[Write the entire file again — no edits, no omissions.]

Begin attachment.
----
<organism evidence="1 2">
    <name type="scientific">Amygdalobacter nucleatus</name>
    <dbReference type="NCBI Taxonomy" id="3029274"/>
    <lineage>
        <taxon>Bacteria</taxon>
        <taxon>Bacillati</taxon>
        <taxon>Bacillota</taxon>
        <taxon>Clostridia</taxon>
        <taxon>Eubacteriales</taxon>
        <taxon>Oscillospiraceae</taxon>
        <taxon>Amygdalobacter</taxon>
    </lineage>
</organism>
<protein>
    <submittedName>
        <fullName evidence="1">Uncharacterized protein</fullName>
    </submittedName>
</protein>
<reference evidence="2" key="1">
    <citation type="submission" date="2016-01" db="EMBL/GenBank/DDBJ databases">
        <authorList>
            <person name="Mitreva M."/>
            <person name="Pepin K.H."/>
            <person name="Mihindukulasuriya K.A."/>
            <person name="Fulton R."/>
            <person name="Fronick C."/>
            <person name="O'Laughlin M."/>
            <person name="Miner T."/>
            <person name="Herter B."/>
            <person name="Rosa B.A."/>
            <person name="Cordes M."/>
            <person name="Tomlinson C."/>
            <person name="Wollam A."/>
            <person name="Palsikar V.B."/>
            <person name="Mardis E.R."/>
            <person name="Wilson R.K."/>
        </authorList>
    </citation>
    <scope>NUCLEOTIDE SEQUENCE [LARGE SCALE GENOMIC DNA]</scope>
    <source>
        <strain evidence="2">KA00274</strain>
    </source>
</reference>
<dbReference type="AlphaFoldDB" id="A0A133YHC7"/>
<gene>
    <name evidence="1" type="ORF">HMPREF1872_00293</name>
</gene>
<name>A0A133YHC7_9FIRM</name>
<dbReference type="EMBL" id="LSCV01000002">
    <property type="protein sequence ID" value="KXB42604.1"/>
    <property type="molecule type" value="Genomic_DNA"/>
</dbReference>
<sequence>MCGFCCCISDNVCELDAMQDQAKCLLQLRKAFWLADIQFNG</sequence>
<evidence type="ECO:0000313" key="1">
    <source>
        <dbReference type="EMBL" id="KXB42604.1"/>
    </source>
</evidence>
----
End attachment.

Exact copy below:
<organism evidence="1 2">
    <name type="scientific">Amygdalobacter nucleatus</name>
    <dbReference type="NCBI Taxonomy" id="3029274"/>
    <lineage>
        <taxon>Bacteria</taxon>
        <taxon>Bacillati</taxon>
        <taxon>Bacillota</taxon>
        <taxon>Clostridia</taxon>
        <taxon>Eubacteriales</taxon>
        <taxon>Oscillospiraceae</taxon>
        <taxon>Amygdalobacter</taxon>
    </lineage>
</organism>
<protein>
    <submittedName>
        <fullName evidence="1">Uncharacterized protein</fullName>
    </submittedName>
</protein>
<reference evidence="2" key="1">
    <citation type="submission" date="2016-01" db="EMBL/GenBank/DDBJ databases">
        <authorList>
            <person name="Mitreva M."/>
            <person name="Pepin K.H."/>
            <person name="Mihindukulasuriya K.A."/>
            <person name="Fulton R."/>
            <person name="Fronick C."/>
            <person name="O'Laughlin M."/>
            <person name="Miner T."/>
            <person name="Herter B."/>
            <person name="Rosa B.A."/>
            <person name="Cordes M."/>
            <person name="Tomlinson C."/>
            <person name="Wollam A."/>
            <person name="Palsikar V.B."/>
            <person name="Mardis E.R."/>
            <person name="Wilson R.K."/>
        </authorList>
    </citation>
    <scope>NUCLEOTIDE SEQUENCE [LARGE SCALE GENOMIC DNA]</scope>
    <source>
        <strain evidence="2">KA00274</strain>
    </source>
</reference>
<dbReference type="AlphaFoldDB" id="A0A133YHC7"/>
<gene>
    <name evidence="1" type="ORF">HMPREF1872_00293</name>
</gene>
<name>A0A133YHC7_9FIRM</name>
<dbReference type="EMBL" id="LSCV01000002">
    <property type="protein sequence ID" value="KXB42604.1"/>
    <property type="molecule type" value="Genomic_DNA"/>
</dbReference>
<sequence>MCGFCCCISDNVCELDAMQDQAKCLLQLRKAFWLADIQFNG</sequence>
<evidence type="ECO:0000313" key="1">
    <source>
        <dbReference type="EMBL" id="KXB42604.1"/>
    </source>
</evidence>